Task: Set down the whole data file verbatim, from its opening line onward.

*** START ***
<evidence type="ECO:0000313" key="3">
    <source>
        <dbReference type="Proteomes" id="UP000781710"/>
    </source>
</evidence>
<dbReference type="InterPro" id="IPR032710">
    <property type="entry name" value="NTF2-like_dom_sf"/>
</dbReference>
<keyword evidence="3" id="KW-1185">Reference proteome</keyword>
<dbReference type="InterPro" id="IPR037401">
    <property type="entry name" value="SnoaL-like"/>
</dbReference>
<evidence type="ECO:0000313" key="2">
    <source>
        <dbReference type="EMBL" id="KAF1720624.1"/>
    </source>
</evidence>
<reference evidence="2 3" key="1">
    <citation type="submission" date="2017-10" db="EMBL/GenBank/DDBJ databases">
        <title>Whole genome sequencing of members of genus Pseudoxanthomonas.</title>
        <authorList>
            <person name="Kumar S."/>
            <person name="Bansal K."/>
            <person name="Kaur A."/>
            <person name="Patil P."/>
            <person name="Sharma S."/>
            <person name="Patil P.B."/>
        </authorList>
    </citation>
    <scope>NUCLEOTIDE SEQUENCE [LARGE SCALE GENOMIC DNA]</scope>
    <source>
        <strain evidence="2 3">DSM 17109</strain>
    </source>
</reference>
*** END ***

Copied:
<evidence type="ECO:0000313" key="3">
    <source>
        <dbReference type="Proteomes" id="UP000781710"/>
    </source>
</evidence>
<dbReference type="InterPro" id="IPR032710">
    <property type="entry name" value="NTF2-like_dom_sf"/>
</dbReference>
<keyword evidence="3" id="KW-1185">Reference proteome</keyword>
<dbReference type="InterPro" id="IPR037401">
    <property type="entry name" value="SnoaL-like"/>
</dbReference>
<evidence type="ECO:0000313" key="2">
    <source>
        <dbReference type="EMBL" id="KAF1720624.1"/>
    </source>
</evidence>
<reference evidence="2 3" key="1">
    <citation type="submission" date="2017-10" db="EMBL/GenBank/DDBJ databases">
        <title>Whole genome sequencing of members of genus Pseudoxanthomonas.</title>
        <authorList>
            <person name="Kumar S."/>
            <person name="Bansal K."/>
            <person name="Kaur A."/>
            <person name="Patil P."/>
            <person name="Sharma S."/>
            <person name="Patil P.B."/>
        </authorList>
    </citation>
    <scope>NUCLEOTIDE SEQUENCE [LARGE SCALE GENOMIC DNA]</scope>
    <source>
        <strain evidence="2 3">DSM 17109</strain>
    </source>
</reference>